History of Starehe – In the words of Dr. Griffin

History of Starehe – In the words of Dr. Griffin


There were boys whose fathers had been killed in the Mau Mau uprising or had been locked up in detention camps. The girls had stayed at home with their mothers, where they were putting them all into villages in true Kikuyu land. The boys had come to Nairobi to find something to do, and above all to try all they could to see whether they could get some education because in those days education was a great thing! Everybody thirsted for education.

So I thought, well, here we are, something needs to be done about these kids! So in the end, I just got fed up so I went to my master and said to him, do you mind if I do something private in my spare time. And he said, provided you do not ask the government for spare money, and provided it does not interfere with you proper duties, I do not care what you do. So I began looking round Nairobi for a place to begin. The Provincial Commissioner of the day was a very nice man, and he pointed me towards Starehe. I said ok, thank you and I will take it! And then I had to think. Where can I now get the resources I need? And I prayed!


And my mind turned to two young men who had been among the older ones I had rescued out of Manyani. They had been with me at Wamumu, and they had been great helpers in the projects there. Both were employed. One had in the end had been released and then employed by the government, he was working at Othaya in Nyeri. And the other had been released and then got a job with Gailley and Roberts here in Nairobi. But I thought, let me try! and I wrote to both and said: Look, I want to start a school, to help these poor boys in Nairobi. I hardly got any money; all I can do is maybe offer you ten pounds a month, two hundred shillings each. I do not know how long that will last, the whole thing may fold up within a few months, but will you come and help? Here was a wonderful example of faith, because both those two young men, to their eternal honour, they resigned from their jobs, and they came and put themselves in my hands. One of them is now sadly dead, the other one is still currently with me here, as a deputy in Starehe.

Well, we were inundated, with boys of course. The people at Makadara started delivering to us any of their captives.  The juvenile court started sending us any boy that came their way. Boys came in walking by themselves, looking for help, looking for hope. The chief sent us boys! Everybody sent us boys! So the one thing we were not short of is boys, but we were of course desperately short of accommodation, food, medical supplies, all the things we needed. But still I felt that the Lord will provide. My colleagues and I had a saying, a proverb which we continually quoted to each other: Faith is a kind of capital. If you have faith, everything else in the end will come. And my word it did!

We were given the two little tin huts to be our first dormitories, and they still stand here to this day and remind us of our roots. And people gave us food, or money to buy food, or to buy drugs. Little by little the place began to take shape. We couldn’t call ourselves a school at that time because we didn’t qualify to be registered, so we hid under the name, first of all youth club, and then later on boys’ centre. It took us five years before we had a permanent building and were able to qualify under the regulations then to become, at any rate, a primary school. And by that time the name Boys’ Centre was well known, so we thought, even though we are now a school, I won’t change the name; we’ll keep on calling ourselves Starehe Boys’ Centre. After that came a whole series of wonders! Now, if this happens once, or twice, or three times, you can call it happenstance, or circumstance or something. But when it goes on happening and a whole progression is logical, you can see the wonderful school that has come out of it over the years, you have to believe, that there is a Divine presence that is ordaining this, there in the background. And it’s a wonderful feeling because you feel that you need never be afraid! But never the less, although we feel this is a challenge, we cannot just sit back and do nothing. The Lord expects us to do our best, and if we do, one has that conviction that it will all come alright! Because if we do our best, he will send the rest and everything will be okay.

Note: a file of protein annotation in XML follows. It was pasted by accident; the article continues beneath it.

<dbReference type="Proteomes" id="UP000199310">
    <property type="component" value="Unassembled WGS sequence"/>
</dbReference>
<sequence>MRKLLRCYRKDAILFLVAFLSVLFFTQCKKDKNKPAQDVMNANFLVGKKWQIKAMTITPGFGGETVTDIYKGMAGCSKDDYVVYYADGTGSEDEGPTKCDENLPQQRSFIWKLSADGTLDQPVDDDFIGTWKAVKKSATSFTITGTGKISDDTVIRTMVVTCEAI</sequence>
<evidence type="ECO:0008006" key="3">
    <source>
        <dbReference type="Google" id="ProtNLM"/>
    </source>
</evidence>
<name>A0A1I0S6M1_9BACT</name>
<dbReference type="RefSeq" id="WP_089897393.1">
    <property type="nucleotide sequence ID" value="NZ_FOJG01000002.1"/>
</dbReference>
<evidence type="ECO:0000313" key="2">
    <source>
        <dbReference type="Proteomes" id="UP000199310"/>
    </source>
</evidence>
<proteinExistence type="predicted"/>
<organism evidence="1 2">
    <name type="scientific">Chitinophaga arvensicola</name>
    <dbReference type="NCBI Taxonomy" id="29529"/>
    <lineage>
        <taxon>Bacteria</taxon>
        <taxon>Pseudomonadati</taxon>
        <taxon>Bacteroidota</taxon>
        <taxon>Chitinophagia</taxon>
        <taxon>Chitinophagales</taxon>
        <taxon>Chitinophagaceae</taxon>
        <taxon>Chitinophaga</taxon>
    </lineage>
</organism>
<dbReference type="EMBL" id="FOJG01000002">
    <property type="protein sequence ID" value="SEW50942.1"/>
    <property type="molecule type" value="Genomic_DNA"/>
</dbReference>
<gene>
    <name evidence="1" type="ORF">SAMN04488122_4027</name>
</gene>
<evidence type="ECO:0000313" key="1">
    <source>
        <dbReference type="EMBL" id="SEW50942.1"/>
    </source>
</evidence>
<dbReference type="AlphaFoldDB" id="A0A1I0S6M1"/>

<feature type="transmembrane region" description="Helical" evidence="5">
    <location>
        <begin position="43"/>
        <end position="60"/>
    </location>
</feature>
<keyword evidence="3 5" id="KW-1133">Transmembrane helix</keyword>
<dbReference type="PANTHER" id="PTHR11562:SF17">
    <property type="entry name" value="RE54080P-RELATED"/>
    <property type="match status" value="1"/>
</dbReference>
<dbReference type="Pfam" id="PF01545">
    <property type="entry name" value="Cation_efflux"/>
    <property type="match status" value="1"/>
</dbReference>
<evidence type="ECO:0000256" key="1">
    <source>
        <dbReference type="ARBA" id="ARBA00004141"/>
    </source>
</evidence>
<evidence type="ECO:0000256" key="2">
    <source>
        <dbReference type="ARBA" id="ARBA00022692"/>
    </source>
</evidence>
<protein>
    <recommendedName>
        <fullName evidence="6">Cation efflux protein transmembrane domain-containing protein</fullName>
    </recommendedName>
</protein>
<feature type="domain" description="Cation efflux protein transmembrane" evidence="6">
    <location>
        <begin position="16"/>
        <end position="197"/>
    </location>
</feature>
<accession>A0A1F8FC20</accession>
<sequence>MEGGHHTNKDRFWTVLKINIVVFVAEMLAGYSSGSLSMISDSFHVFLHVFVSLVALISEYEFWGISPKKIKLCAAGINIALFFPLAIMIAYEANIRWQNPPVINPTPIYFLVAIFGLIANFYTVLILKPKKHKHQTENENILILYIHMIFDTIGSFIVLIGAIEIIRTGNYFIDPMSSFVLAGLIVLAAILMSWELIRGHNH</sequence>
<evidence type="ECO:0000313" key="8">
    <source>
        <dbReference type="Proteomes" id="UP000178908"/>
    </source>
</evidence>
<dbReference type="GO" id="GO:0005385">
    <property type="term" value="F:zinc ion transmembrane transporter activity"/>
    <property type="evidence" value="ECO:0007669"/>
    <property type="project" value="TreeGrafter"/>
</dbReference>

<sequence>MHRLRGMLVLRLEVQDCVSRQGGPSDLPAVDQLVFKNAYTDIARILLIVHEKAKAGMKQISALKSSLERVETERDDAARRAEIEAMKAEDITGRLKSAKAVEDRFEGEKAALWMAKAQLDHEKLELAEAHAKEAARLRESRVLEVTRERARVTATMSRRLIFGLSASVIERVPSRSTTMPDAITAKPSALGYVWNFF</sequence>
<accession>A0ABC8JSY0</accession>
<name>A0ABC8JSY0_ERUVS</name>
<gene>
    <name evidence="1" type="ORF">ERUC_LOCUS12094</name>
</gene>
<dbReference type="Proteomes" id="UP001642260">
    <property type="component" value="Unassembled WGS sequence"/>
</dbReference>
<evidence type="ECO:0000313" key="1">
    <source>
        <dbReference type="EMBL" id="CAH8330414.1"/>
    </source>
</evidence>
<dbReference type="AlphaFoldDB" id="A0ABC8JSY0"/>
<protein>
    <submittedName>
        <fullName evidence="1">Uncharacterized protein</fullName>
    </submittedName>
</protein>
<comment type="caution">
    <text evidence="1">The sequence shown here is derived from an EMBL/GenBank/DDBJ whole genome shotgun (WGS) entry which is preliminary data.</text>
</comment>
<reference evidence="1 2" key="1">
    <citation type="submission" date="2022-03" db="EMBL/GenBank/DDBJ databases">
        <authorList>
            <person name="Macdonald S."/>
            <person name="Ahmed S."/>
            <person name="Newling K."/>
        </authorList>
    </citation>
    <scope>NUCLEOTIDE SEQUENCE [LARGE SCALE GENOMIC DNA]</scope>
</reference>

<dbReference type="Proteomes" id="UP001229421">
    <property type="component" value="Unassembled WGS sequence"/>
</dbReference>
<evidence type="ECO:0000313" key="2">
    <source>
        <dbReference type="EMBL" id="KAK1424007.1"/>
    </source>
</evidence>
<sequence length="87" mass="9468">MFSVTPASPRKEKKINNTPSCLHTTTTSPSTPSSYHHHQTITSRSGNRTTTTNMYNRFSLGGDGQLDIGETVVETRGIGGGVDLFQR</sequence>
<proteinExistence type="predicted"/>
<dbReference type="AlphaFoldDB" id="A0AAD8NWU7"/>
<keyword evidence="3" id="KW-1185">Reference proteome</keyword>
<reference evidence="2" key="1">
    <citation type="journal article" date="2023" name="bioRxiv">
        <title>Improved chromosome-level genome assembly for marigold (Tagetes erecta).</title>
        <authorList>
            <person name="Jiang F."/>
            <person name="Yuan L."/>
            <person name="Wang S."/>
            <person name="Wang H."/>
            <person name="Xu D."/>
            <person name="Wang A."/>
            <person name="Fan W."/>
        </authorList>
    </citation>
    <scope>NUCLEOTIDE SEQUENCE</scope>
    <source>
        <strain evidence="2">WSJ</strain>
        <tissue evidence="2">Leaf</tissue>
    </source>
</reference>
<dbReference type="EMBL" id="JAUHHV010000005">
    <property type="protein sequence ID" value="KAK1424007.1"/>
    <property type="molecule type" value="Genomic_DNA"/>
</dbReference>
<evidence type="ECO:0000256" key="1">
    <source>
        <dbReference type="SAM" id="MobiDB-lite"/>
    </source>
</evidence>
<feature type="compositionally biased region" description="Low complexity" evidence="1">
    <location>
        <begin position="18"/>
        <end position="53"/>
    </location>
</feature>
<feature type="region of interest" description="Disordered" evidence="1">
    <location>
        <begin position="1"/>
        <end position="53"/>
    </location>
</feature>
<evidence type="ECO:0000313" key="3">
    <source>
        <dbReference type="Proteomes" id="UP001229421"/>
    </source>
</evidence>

This has been the pattern of Starehe and it has been wonderful to see now over ten thousand boys have been through this school or are in it at the moment. More than ten thousand, it is an awful lot of joy. And so many of them are now beginning to do very well out there in the world with the education we gave them. And the Old Boys keep in touch, I read their letters everyday, they write to me from all over the world, not just in Kenya. They come to visit me everyday, they come back to get married in the Chapel, then come back to show us their sons! It is really, really wonderful! And they are rising fast in every aspect of public life in Kenya. I know that in another ten years or so, many of them are going to be at, or very near the top. And I think this is gonna be good for Kenya because they are good boys, they are wonderful kids. The character training here, you know, and again thanks be to God, is great. And they are fine young men. I think they will do Kenya a lot of good in the years to come.

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